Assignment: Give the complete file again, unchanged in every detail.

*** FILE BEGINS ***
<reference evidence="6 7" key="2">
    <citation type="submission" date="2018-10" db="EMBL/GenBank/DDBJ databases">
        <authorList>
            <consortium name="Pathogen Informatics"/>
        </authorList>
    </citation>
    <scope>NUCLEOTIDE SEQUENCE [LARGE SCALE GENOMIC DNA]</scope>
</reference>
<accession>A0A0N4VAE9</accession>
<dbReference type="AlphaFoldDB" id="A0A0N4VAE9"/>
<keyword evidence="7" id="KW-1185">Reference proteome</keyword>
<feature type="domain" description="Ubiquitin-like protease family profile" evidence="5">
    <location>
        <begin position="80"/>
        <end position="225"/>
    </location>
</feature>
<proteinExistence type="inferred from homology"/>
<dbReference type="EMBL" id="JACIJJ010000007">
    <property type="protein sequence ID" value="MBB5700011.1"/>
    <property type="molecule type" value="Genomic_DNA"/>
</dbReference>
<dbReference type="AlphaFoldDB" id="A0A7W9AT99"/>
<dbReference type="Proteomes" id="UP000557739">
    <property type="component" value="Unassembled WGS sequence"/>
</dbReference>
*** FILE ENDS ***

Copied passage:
<reference evidence="6 7" key="2">
    <citation type="submission" date="2018-10" db="EMBL/GenBank/DDBJ databases">
        <authorList>
            <consortium name="Pathogen Informatics"/>
        </authorList>
    </citation>
    <scope>NUCLEOTIDE SEQUENCE [LARGE SCALE GENOMIC DNA]</scope>
</reference>
<accession>A0A0N4VAE9</accession>
<dbReference type="AlphaFoldDB" id="A0A0N4VAE9"/>
<keyword evidence="7" id="KW-1185">Reference proteome</keyword>
<feature type="domain" description="Ubiquitin-like protease family profile" evidence="5">
    <location>
        <begin position="80"/>
        <end position="225"/>
    </location>
</feature>
<proteinExistence type="inferred from homology"/>
<dbReference type="EMBL" id="JACIJJ010000007">
    <property type="protein sequence ID" value="MBB5700011.1"/>
    <property type="molecule type" value="Genomic_DNA"/>
</dbReference>
<dbReference type="AlphaFoldDB" id="A0A7W9AT99"/>
<dbReference type="Proteomes" id="UP000557739">
    <property type="component" value="Unassembled WGS sequence"/>
</dbReference>